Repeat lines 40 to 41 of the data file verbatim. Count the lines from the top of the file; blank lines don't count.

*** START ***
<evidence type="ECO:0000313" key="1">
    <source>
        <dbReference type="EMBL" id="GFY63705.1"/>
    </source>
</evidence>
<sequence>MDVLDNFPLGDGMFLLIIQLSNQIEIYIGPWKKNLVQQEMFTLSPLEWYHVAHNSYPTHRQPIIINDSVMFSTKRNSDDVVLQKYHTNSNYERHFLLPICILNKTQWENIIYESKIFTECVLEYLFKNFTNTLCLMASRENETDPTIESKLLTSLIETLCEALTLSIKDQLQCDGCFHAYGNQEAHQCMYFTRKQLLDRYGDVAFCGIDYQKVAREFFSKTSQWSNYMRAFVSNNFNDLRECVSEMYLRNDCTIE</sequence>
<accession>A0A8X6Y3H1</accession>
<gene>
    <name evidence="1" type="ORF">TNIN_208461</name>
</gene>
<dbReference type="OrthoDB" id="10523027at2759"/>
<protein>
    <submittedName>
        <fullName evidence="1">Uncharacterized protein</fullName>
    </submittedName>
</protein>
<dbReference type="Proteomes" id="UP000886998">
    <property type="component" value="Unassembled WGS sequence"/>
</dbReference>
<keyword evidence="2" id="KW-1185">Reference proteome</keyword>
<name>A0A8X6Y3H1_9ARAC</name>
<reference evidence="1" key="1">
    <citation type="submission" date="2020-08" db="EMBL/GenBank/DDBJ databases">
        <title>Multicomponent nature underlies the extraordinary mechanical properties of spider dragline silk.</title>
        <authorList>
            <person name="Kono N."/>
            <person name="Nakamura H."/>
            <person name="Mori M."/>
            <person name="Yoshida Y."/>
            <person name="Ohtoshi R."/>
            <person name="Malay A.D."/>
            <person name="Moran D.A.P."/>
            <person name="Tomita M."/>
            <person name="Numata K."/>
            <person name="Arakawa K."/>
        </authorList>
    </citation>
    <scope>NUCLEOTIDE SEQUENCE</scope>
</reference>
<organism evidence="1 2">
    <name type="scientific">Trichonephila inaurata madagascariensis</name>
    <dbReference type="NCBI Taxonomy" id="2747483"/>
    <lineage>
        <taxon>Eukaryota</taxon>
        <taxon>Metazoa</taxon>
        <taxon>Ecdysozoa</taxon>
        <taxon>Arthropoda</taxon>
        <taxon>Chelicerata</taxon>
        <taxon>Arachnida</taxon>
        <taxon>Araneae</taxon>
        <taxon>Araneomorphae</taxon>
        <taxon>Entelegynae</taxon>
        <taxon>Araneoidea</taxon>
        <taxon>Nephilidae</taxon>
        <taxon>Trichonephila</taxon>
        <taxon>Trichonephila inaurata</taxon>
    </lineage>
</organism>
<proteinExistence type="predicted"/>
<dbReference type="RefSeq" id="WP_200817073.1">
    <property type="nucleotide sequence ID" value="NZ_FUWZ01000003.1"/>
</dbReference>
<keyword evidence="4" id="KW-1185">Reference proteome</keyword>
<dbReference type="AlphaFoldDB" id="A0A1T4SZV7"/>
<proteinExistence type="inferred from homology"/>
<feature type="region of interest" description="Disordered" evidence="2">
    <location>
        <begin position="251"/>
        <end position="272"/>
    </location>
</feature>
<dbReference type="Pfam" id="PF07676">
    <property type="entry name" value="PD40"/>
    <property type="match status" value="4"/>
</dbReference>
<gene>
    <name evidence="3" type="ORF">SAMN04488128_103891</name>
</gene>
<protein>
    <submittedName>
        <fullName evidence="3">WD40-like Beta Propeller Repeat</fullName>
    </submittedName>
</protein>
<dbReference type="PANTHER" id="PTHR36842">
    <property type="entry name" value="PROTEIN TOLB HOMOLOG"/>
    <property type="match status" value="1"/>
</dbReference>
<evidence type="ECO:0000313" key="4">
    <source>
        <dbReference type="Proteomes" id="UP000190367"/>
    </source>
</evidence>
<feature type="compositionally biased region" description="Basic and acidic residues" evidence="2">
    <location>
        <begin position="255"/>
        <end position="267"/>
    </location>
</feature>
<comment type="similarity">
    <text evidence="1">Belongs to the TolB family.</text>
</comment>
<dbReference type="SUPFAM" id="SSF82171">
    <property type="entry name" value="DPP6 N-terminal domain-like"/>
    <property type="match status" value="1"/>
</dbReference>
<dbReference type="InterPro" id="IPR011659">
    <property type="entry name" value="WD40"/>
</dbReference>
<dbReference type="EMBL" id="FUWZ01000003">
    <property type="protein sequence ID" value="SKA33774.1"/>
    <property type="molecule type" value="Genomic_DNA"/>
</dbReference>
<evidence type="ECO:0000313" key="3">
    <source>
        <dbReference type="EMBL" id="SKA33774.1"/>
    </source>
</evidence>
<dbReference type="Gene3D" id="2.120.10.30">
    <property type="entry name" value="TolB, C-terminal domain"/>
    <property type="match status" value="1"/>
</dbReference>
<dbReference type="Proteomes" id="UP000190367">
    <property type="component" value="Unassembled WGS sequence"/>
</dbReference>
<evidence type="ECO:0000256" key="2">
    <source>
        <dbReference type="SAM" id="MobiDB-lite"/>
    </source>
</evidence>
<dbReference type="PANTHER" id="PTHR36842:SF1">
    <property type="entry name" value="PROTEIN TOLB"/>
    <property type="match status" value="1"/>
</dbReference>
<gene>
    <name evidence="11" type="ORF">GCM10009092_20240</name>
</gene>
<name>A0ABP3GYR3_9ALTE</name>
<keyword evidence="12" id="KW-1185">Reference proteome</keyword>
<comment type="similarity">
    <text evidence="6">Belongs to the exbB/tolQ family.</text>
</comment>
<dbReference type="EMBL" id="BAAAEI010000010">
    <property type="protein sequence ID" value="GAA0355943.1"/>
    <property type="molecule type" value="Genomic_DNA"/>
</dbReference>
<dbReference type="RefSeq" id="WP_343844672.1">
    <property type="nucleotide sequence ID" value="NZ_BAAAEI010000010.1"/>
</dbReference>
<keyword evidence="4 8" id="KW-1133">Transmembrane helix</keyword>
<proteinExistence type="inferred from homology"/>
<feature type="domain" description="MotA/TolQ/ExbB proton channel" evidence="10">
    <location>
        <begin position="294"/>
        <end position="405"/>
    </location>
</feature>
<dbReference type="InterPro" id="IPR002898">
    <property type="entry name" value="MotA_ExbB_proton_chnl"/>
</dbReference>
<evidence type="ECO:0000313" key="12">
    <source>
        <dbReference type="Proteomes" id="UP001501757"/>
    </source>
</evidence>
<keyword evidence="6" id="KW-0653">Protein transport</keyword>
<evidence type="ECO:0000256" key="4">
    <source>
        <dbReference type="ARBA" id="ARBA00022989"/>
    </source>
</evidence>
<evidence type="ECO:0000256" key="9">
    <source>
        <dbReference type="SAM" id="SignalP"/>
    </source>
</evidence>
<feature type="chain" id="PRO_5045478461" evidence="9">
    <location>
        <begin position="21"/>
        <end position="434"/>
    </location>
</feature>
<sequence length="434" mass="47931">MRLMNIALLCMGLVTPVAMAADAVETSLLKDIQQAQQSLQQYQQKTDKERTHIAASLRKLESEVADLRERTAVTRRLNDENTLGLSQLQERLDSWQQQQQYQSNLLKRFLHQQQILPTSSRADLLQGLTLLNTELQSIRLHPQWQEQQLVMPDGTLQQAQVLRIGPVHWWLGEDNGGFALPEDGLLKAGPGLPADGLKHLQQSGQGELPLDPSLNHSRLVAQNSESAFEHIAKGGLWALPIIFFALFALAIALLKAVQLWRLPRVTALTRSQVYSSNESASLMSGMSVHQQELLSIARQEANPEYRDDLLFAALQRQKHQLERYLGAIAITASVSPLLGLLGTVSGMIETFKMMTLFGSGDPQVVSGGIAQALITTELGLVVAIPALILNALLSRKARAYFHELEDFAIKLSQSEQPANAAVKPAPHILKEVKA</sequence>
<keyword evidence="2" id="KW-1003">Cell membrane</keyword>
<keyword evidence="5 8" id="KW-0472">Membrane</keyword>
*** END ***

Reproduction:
<organism evidence="1 2">
    <name type="scientific">Trichonephila inaurata madagascariensis</name>